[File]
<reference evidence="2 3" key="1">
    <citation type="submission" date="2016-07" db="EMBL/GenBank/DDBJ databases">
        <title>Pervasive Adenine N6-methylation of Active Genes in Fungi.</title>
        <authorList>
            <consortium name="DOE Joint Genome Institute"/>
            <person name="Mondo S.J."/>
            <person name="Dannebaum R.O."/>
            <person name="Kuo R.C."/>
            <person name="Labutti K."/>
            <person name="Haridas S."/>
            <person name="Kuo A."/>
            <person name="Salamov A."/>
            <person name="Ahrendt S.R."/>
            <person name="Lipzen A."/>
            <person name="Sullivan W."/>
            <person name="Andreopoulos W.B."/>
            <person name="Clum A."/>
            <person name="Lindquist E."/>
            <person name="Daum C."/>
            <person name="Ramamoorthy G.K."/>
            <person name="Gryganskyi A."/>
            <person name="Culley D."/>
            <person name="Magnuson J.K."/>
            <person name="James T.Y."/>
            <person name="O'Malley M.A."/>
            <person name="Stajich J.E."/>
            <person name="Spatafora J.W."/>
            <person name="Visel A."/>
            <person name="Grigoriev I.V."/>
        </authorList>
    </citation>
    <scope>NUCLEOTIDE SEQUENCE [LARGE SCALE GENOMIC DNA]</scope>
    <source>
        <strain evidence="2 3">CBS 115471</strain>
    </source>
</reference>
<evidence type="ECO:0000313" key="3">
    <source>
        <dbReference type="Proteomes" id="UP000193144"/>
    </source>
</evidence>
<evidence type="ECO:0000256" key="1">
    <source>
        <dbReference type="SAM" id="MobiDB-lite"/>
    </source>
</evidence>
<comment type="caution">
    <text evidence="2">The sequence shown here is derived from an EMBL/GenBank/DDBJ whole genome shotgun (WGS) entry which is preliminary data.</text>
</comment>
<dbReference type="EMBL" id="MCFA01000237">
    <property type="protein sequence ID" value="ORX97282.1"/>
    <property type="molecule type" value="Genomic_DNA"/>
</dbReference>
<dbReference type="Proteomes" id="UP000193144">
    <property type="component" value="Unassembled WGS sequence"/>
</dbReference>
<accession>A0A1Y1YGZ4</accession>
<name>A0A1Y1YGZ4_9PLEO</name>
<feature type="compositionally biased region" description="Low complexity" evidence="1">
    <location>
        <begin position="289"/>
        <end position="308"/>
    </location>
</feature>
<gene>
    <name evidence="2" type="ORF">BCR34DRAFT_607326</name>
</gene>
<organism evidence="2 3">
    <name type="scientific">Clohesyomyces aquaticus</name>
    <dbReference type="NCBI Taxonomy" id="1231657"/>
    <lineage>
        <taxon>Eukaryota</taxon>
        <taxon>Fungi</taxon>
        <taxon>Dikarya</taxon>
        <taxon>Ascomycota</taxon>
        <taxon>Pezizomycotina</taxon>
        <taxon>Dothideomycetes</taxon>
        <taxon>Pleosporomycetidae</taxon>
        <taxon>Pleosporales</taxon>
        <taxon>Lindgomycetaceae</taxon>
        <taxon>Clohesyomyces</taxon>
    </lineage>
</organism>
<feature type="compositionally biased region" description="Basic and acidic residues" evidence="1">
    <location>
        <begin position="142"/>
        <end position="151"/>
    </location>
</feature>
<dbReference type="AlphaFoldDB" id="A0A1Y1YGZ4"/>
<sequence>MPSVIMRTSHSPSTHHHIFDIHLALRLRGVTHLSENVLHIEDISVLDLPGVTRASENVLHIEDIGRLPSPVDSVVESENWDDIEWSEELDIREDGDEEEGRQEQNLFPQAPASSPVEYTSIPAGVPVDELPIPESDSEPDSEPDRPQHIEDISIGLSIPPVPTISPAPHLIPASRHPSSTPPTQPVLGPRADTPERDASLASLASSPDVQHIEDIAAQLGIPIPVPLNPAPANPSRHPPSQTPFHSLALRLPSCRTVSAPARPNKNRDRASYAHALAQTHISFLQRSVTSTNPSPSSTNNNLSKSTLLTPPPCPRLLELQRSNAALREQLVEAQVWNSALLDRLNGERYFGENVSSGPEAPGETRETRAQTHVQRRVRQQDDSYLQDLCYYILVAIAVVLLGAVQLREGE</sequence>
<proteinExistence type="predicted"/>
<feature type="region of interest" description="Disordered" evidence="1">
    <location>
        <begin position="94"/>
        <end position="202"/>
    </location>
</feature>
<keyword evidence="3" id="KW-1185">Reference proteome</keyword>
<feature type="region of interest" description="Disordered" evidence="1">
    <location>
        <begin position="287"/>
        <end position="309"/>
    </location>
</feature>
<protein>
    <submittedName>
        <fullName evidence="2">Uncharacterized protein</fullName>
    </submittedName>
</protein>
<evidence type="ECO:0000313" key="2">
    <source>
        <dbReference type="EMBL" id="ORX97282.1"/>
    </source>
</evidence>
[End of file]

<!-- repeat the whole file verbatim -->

<reference evidence="2 3" key="1">
    <citation type="submission" date="2016-07" db="EMBL/GenBank/DDBJ databases">
        <title>Pervasive Adenine N6-methylation of Active Genes in Fungi.</title>
        <authorList>
            <consortium name="DOE Joint Genome Institute"/>
            <person name="Mondo S.J."/>
            <person name="Dannebaum R.O."/>
            <person name="Kuo R.C."/>
            <person name="Labutti K."/>
            <person name="Haridas S."/>
            <person name="Kuo A."/>
            <person name="Salamov A."/>
            <person name="Ahrendt S.R."/>
            <person name="Lipzen A."/>
            <person name="Sullivan W."/>
            <person name="Andreopoulos W.B."/>
            <person name="Clum A."/>
            <person name="Lindquist E."/>
            <person name="Daum C."/>
            <person name="Ramamoorthy G.K."/>
            <person name="Gryganskyi A."/>
            <person name="Culley D."/>
            <person name="Magnuson J.K."/>
            <person name="James T.Y."/>
            <person name="O'Malley M.A."/>
            <person name="Stajich J.E."/>
            <person name="Spatafora J.W."/>
            <person name="Visel A."/>
            <person name="Grigoriev I.V."/>
        </authorList>
    </citation>
    <scope>NUCLEOTIDE SEQUENCE [LARGE SCALE GENOMIC DNA]</scope>
    <source>
        <strain evidence="2 3">CBS 115471</strain>
    </source>
</reference>
<evidence type="ECO:0000313" key="3">
    <source>
        <dbReference type="Proteomes" id="UP000193144"/>
    </source>
</evidence>
<evidence type="ECO:0000256" key="1">
    <source>
        <dbReference type="SAM" id="MobiDB-lite"/>
    </source>
</evidence>
<comment type="caution">
    <text evidence="2">The sequence shown here is derived from an EMBL/GenBank/DDBJ whole genome shotgun (WGS) entry which is preliminary data.</text>
</comment>
<dbReference type="EMBL" id="MCFA01000237">
    <property type="protein sequence ID" value="ORX97282.1"/>
    <property type="molecule type" value="Genomic_DNA"/>
</dbReference>
<dbReference type="Proteomes" id="UP000193144">
    <property type="component" value="Unassembled WGS sequence"/>
</dbReference>
<accession>A0A1Y1YGZ4</accession>
<name>A0A1Y1YGZ4_9PLEO</name>
<feature type="compositionally biased region" description="Low complexity" evidence="1">
    <location>
        <begin position="289"/>
        <end position="308"/>
    </location>
</feature>
<gene>
    <name evidence="2" type="ORF">BCR34DRAFT_607326</name>
</gene>
<organism evidence="2 3">
    <name type="scientific">Clohesyomyces aquaticus</name>
    <dbReference type="NCBI Taxonomy" id="1231657"/>
    <lineage>
        <taxon>Eukaryota</taxon>
        <taxon>Fungi</taxon>
        <taxon>Dikarya</taxon>
        <taxon>Ascomycota</taxon>
        <taxon>Pezizomycotina</taxon>
        <taxon>Dothideomycetes</taxon>
        <taxon>Pleosporomycetidae</taxon>
        <taxon>Pleosporales</taxon>
        <taxon>Lindgomycetaceae</taxon>
        <taxon>Clohesyomyces</taxon>
    </lineage>
</organism>
<feature type="compositionally biased region" description="Basic and acidic residues" evidence="1">
    <location>
        <begin position="142"/>
        <end position="151"/>
    </location>
</feature>
<dbReference type="AlphaFoldDB" id="A0A1Y1YGZ4"/>
<sequence>MPSVIMRTSHSPSTHHHIFDIHLALRLRGVTHLSENVLHIEDISVLDLPGVTRASENVLHIEDIGRLPSPVDSVVESENWDDIEWSEELDIREDGDEEEGRQEQNLFPQAPASSPVEYTSIPAGVPVDELPIPESDSEPDSEPDRPQHIEDISIGLSIPPVPTISPAPHLIPASRHPSSTPPTQPVLGPRADTPERDASLASLASSPDVQHIEDIAAQLGIPIPVPLNPAPANPSRHPPSQTPFHSLALRLPSCRTVSAPARPNKNRDRASYAHALAQTHISFLQRSVTSTNPSPSSTNNNLSKSTLLTPPPCPRLLELQRSNAALREQLVEAQVWNSALLDRLNGERYFGENVSSGPEAPGETRETRAQTHVQRRVRQQDDSYLQDLCYYILVAIAVVLLGAVQLREGE</sequence>
<proteinExistence type="predicted"/>
<feature type="region of interest" description="Disordered" evidence="1">
    <location>
        <begin position="94"/>
        <end position="202"/>
    </location>
</feature>
<keyword evidence="3" id="KW-1185">Reference proteome</keyword>
<feature type="region of interest" description="Disordered" evidence="1">
    <location>
        <begin position="287"/>
        <end position="309"/>
    </location>
</feature>
<protein>
    <submittedName>
        <fullName evidence="2">Uncharacterized protein</fullName>
    </submittedName>
</protein>
<evidence type="ECO:0000313" key="2">
    <source>
        <dbReference type="EMBL" id="ORX97282.1"/>
    </source>
</evidence>